4 October 2018
Lawyers have highlighted the need for greater transparency in the implementation of European laws governing the types of materials that are in contact with food.
Legal experts from environmental law charity ClientEarth have joined other key organisations working in the public interest – including CHEMTrust, the Health and Environmental Alliance (HEAL) and European consumer organisation BEUC – in outlining the current weaknesses of current food contact material regulation.
During a workshop organised by the European Commission on the evaluation of food contact material law last week, ClientEarth raised concerns about the lack of transparency in the decision-making processes regarding these materials. This workshop launched the regulatory ‘fitness check’, known as REFIT, of the European law governing the presence of chemicals in materials in contact with food.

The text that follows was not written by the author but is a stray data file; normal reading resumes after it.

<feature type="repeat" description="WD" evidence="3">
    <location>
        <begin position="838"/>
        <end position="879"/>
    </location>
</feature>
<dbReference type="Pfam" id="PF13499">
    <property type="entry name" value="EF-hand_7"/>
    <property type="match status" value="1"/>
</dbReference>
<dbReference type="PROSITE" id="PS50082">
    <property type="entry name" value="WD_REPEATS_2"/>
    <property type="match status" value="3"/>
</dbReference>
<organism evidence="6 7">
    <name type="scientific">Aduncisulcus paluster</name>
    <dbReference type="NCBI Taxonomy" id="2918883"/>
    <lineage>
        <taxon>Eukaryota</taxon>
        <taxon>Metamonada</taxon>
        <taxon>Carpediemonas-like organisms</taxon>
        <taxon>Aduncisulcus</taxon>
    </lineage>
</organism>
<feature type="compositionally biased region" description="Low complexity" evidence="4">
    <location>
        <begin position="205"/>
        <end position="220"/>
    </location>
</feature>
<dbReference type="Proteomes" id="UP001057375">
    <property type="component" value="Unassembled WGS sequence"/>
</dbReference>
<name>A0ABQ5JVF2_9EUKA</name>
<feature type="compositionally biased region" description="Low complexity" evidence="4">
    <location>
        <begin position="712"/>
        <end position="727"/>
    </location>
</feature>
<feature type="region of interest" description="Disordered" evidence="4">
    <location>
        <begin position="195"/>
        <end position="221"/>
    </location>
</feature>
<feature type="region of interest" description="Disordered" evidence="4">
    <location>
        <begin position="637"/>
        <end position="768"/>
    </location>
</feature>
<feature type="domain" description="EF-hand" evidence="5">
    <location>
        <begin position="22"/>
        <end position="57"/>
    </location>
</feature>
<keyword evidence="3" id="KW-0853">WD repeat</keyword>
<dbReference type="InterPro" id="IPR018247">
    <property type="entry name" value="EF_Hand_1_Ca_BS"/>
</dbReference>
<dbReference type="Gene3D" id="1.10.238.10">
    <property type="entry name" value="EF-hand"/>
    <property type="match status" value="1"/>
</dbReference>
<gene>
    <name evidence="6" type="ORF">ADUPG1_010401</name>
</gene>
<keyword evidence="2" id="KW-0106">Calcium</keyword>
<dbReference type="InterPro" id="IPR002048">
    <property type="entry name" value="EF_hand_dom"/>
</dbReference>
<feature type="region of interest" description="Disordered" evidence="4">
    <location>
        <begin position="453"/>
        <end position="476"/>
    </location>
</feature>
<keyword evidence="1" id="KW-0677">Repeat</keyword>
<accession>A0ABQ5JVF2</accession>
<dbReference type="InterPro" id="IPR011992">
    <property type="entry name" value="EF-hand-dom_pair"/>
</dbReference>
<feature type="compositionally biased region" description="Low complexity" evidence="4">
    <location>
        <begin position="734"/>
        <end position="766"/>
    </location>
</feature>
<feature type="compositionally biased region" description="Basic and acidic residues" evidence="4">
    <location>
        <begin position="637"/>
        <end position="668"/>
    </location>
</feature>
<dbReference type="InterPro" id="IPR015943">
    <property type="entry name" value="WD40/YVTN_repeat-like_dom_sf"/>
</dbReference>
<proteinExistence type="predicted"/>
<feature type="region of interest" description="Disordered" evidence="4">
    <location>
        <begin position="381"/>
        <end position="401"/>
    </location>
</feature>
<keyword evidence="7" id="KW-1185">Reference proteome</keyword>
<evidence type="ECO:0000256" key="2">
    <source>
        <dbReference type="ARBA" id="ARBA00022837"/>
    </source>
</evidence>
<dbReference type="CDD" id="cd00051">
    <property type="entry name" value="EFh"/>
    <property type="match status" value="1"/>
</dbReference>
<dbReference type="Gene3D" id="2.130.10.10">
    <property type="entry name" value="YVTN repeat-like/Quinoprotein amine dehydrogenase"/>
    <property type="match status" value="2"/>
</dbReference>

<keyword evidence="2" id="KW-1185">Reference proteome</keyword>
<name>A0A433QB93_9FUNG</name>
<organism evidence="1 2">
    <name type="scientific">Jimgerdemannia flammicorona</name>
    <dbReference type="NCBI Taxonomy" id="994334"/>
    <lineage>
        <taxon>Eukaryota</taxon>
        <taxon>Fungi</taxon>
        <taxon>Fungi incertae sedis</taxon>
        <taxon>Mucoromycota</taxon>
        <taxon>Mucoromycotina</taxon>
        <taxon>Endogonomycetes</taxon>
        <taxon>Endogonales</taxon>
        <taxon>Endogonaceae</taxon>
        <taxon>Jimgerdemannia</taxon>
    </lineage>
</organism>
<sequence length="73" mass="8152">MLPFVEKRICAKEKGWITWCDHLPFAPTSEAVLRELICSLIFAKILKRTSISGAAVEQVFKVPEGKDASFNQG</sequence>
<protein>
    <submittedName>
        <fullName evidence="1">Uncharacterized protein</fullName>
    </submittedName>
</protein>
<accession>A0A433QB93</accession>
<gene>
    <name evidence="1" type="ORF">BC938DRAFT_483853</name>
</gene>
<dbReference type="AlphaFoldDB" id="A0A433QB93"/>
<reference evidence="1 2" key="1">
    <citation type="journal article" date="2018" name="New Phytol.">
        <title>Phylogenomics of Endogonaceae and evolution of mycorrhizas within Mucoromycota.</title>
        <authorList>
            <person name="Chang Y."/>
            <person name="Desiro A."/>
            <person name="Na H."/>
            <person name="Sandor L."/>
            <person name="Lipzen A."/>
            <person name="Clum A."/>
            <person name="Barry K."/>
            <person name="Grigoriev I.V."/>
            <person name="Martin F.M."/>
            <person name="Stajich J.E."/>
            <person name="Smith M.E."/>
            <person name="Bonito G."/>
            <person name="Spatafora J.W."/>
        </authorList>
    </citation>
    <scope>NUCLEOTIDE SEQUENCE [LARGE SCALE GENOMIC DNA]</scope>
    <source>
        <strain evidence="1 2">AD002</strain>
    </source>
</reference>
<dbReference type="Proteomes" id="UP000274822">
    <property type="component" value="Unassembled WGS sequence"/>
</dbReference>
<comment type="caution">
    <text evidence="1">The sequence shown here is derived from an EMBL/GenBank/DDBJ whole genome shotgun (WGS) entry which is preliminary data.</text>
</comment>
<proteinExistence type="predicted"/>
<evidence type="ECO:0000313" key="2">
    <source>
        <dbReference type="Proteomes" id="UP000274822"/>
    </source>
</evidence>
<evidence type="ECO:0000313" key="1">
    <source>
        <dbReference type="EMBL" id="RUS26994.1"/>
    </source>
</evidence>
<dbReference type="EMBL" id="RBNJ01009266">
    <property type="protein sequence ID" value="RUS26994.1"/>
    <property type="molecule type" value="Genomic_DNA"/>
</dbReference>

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During the workshop, ClientEarth chemicals lawyer Alice Bernard exposed the lack of transparency regarding an industry-only expert group advising the Commission on food contact materials.
This group excludes organisations working in the public interest and there is not much information publicly available about how this group operates, or its agenda and the content of its discussions. This casts doubts on the independence of the Commission when implementing such laws.
Bernard said: “This regulation needs a serious upgrade, for the prevention of harm to our health. Endocrine disruptors, carcinogens, and other particularly hazardous chemicals deserve more careful attention and specific rules, considering the gravity of the diseases they may cause or contribute to.”
In coming months, ClientEarth will contribute to the public consultation and other consultations carried out in the context of this evaluation, to advocate for more preventive measures, more transparency in decision-making processes, and less potential for undue influence from industry.
You can watch the workshop here.
And consult the presentation here.
Streaming of the workshop to support the evaluation of food contact materials regulation